Here is a quote of the day, as an ave atque vale to a contentious, smart, learned, moralistic, opinionated and unique man of letters.
My father, a Royal Navy commander, was on board H.M.S. Jamaica when it helped to deal the coup de grâce to the Nazi warship Scharnhorst on December 26, 1943–a more solid day’s work than any I have ever done.
Hitchens had a good understanding of the concept of the Anglosphere:
[P]roperly circumscribed, the idea of an “Anglosphere” can constitute something meaningful. We should not commit the mistake of “thinking with the blood,” as D. H. Lawrence once put it, however, but instead emphasize a certain shared tradition, capacious enough to include a variety of peoples and ethnicities and expressed in a language—perhaps here I do betray a bias—uniquely hostile to euphemisms for tyranny. In his postwar essay “Towards European Unity,” George Orwell raised the possibility that the ideas of democracy and liberty might face extinction in a world polarized between superpowers but that they also might hope to survive in some form in “the English-speaking parts of it.” English is, of course, the language of the English and American revolutions, whose ideas and values continue to live after those of more recent revolutions have been discredited and died.
That is from his essay An Anglosphere Future. It is very much worth reading, or re-reading.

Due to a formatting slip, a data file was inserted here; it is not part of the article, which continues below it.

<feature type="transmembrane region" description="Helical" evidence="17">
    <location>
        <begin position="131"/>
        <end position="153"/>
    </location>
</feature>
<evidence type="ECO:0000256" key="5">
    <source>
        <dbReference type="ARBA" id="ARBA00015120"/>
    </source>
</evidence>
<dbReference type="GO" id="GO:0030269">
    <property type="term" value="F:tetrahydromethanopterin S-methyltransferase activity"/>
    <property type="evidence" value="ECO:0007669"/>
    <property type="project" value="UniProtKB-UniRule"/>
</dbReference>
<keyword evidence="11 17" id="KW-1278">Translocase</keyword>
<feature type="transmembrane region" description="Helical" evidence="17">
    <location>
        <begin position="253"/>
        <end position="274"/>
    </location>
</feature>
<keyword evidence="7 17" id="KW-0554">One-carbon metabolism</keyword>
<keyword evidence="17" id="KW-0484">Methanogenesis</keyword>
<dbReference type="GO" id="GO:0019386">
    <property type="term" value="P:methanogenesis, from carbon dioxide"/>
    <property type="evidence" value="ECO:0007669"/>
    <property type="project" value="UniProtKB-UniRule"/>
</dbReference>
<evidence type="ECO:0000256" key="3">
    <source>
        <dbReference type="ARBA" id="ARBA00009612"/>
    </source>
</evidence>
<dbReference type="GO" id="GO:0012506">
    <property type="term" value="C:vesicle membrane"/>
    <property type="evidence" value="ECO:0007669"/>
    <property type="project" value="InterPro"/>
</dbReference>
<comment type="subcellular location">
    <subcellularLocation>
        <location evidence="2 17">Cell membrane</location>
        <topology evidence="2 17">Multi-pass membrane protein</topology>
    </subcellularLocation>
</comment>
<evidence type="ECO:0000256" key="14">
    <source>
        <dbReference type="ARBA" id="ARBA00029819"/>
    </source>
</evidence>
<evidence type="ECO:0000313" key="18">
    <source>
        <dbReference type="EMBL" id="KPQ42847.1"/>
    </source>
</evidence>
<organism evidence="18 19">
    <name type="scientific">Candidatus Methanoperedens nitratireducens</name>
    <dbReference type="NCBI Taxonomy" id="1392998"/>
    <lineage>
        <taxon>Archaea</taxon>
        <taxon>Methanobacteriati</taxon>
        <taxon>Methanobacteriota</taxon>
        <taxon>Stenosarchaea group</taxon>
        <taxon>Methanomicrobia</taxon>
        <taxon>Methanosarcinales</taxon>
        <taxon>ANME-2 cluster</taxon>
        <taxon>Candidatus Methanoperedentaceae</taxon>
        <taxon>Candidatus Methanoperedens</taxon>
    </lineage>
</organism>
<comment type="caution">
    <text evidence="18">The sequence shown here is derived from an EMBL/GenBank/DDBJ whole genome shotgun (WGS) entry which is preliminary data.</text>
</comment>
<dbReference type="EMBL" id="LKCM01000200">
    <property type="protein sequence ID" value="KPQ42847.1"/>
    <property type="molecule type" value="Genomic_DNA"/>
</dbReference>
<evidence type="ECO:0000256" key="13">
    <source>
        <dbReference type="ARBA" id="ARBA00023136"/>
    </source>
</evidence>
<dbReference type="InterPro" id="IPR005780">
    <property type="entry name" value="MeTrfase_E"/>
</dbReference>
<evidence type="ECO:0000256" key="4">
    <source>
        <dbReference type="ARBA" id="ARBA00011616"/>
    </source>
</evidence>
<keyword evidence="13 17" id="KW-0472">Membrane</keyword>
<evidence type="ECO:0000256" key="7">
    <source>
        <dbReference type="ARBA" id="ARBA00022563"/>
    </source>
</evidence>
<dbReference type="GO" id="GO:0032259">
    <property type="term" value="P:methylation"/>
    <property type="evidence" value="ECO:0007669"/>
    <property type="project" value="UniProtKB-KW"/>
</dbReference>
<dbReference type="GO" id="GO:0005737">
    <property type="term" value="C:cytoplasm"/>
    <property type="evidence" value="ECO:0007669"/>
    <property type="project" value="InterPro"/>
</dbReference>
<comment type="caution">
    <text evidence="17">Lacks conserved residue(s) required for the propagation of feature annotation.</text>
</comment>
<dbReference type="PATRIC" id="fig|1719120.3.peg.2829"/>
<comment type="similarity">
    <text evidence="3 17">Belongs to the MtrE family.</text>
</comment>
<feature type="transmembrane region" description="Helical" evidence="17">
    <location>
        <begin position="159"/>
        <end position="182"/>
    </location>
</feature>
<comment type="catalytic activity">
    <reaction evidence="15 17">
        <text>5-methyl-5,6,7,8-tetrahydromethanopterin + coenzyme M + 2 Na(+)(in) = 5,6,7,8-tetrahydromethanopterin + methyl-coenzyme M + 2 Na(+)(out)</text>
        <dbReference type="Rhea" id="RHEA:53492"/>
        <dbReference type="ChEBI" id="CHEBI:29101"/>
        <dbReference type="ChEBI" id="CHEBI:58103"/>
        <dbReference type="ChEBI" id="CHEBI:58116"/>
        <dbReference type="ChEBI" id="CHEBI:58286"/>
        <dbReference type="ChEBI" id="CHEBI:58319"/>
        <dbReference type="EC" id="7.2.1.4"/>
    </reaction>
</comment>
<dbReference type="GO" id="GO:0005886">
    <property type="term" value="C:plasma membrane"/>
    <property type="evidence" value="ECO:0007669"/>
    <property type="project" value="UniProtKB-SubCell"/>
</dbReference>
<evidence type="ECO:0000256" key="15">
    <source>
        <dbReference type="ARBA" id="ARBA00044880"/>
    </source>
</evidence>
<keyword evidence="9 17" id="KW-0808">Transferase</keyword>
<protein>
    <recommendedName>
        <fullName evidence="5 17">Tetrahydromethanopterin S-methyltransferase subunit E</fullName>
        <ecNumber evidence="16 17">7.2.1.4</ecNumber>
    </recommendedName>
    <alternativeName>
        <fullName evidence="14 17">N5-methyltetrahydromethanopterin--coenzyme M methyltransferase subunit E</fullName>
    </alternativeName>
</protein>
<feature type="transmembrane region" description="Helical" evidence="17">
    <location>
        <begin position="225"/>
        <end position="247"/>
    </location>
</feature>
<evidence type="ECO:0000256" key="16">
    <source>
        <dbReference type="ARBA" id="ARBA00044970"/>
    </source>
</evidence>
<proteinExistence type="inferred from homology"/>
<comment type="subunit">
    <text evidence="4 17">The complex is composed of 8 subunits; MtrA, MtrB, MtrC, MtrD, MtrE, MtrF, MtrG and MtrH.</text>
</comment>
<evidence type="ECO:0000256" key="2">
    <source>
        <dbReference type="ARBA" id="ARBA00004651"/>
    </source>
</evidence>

As a Catholic I regret Hitchens’ typically violent animosity against my religion and Christianity in general. He was usually unfair in this regard. But Hitchens was a slugger, who picked his enemies and went after them, and he was not interested in fighting fair, he was interested in winning. So be it. I ask the God he did not believe in to grant him abundantly the mercy we all rely on, and to impose only the gentlest of Divine admonishments upon this talented and tumultuous son of His. Judge not lest ye be judged, and I will be the last to judge Mr. Hitchens or anyone else in the court reserved for the Divine judge. Hitchens’ fellow English man of letters, and fellow literary debater, dirty fighter and hard-puncher, St. Thomas More, at the end, when the death sentence had been handed down, told the men who had unjustly condemned him that he hoped one day they would all be merry together in Heaven. I hope the same for Hitchens, and for Orwell — Hitchens’ literary hero and mine — and for many others. May that day be far off for many of us. But for Hitchens it is now.
Rest in peace.